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From Sébastien Collin (JIRA) <j...@apache.org>
Subject [jira] [Updated] (GROOVY-7909) Calling parents method from trait using Parent.super.method() fail depending on trait declaration order
Date Fri, 19 Aug 2016 08:47:22 GMT

     [ https://issues.apache.org/jira/browse/GROOVY-7909?page=com.atlassian.jira.plugin.system.issuetabpanels:all-tabpanel
]

Sébastien Collin updated GROOVY-7909:
-------------------------------------
    Priority: Critical  (was: Major)

> Calling parents method from trait using Parent.super.method() fail depending on trait
declaration order
> -------------------------------------------------------------------------------------------------------
>
>                 Key: GROOVY-7909
>                 URL: https://issues.apache.org/jira/browse/GROOVY-7909
>             Project: Groovy
>          Issue Type: Bug
>          Components: Compiler
>    Affects Versions: 2.4.7
>         Environment: Grails 3.1.9
>            Reporter: Sébastien Collin
>            Priority: Critical
>
> I'm using trait for multiple inheritance and I faced an issue when compiling my project
(using Grails 3.1.9, so with the gradle task CompileGroovy).
> My traits are sharing a common method ({{def method()}}) and I'm referencing parent's
version through ParentClassName.super.method()
> I'm seeing this error:
> {quote}
> > BUG! exception in phase 'semantic analysis' in source unit 'xxx.groovy' ClassNode#getTypeClass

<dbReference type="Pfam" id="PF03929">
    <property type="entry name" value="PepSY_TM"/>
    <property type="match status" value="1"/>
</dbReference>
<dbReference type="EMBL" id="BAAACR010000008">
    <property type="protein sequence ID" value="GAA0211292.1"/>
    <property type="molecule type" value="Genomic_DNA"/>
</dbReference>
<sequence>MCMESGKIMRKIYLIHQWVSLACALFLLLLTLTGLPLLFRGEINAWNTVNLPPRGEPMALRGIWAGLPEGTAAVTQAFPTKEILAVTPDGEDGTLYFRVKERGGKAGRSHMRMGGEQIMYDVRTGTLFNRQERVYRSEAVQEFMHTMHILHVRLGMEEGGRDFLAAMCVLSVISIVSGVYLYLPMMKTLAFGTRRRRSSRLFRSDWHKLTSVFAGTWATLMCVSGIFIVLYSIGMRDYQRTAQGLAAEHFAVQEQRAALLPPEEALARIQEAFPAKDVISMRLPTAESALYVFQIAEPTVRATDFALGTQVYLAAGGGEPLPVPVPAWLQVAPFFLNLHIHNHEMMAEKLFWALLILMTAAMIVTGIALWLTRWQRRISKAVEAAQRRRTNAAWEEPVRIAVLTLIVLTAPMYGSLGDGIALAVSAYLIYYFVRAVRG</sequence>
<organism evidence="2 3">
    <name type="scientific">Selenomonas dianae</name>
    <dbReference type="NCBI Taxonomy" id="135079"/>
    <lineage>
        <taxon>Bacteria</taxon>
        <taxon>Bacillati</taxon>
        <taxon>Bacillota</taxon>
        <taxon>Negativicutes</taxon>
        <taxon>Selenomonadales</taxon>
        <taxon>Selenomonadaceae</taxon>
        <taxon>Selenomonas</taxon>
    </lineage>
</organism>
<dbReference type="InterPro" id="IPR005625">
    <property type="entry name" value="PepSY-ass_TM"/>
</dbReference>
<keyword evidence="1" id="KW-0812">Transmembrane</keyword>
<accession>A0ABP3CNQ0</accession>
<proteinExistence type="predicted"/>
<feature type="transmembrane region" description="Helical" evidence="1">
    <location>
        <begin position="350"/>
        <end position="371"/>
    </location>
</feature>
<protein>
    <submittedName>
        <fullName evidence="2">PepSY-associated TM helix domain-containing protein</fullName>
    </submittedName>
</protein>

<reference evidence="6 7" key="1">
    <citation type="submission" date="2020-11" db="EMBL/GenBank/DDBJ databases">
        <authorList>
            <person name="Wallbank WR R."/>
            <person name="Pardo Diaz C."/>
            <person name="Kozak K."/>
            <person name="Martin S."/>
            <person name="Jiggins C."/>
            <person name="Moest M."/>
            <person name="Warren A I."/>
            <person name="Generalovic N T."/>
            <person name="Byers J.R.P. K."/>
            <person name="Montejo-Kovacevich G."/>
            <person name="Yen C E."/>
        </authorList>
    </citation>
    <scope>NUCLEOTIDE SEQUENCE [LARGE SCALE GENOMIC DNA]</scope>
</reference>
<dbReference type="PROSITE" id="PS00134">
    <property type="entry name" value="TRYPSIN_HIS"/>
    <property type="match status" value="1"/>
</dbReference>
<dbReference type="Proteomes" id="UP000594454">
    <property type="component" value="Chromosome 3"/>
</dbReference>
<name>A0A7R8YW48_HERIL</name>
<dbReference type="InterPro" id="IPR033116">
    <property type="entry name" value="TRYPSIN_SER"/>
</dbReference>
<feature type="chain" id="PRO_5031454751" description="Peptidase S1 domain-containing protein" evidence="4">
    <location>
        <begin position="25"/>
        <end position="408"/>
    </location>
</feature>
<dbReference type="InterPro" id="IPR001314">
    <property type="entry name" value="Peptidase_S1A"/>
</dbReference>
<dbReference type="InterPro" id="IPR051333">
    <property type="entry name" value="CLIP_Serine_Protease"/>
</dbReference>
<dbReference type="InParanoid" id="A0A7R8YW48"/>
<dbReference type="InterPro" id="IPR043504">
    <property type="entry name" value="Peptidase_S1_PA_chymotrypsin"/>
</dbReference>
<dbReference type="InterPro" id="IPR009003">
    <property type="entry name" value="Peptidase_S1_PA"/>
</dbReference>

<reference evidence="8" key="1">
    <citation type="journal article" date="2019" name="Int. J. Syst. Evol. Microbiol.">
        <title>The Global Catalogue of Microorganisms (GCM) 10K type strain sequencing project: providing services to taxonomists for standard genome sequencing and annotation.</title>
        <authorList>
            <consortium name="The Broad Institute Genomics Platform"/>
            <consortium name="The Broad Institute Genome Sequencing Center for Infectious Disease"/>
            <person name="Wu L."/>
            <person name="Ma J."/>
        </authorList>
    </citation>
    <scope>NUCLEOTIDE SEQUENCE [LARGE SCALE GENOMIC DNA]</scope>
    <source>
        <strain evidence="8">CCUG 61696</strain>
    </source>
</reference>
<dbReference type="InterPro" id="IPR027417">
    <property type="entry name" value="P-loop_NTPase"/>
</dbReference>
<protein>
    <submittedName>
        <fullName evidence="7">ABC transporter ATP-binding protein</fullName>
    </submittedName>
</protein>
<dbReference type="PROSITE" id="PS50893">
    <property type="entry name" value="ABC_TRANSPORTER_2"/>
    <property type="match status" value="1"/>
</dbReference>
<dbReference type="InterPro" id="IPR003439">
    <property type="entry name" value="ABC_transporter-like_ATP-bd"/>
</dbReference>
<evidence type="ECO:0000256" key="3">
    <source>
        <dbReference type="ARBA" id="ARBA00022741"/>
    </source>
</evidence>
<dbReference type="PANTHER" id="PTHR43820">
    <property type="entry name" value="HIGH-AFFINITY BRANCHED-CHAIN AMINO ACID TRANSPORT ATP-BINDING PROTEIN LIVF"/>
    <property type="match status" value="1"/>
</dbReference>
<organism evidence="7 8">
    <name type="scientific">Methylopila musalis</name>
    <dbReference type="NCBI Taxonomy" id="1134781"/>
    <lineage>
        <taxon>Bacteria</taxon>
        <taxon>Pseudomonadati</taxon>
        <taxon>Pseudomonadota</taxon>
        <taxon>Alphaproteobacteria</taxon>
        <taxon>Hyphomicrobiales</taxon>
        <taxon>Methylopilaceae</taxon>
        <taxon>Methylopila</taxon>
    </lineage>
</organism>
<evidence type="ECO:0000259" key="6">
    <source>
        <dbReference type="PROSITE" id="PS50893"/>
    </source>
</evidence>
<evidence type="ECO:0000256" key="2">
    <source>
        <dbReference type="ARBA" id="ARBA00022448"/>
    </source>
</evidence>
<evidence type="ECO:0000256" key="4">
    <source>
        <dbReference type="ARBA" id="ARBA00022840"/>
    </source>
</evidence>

for YYY is called before the type class is set
> {quote}
> When testing different cases it seems that this problem appears because classes are not
compiled in the right order.
> For example, a script with 
> {code}
> trait Three implements One, Two {
>     def postMake() {
>         One.super.postMake()
>         Two.super.postMake()
>         println "Three"
>     }
> }
> trait One {
>     def postMake() { println "One"}
> }
> trait Two {
>     def postMake() { println "Two"}
> }
> class Four implements Three {
>     def make() {
>         Three.super.postMake()
>         println "All done?"
>     }
> }
> Four f = new Four()
> f.make()
> {code}
> will fail, whereas putting Three method after One and Two will succeed.
> Beside, keeping this trait's declaration order but changing method names to be unique
(and removing {{XXX.super}}) will compile and execute correctly.
> I hope I'm clear enough...



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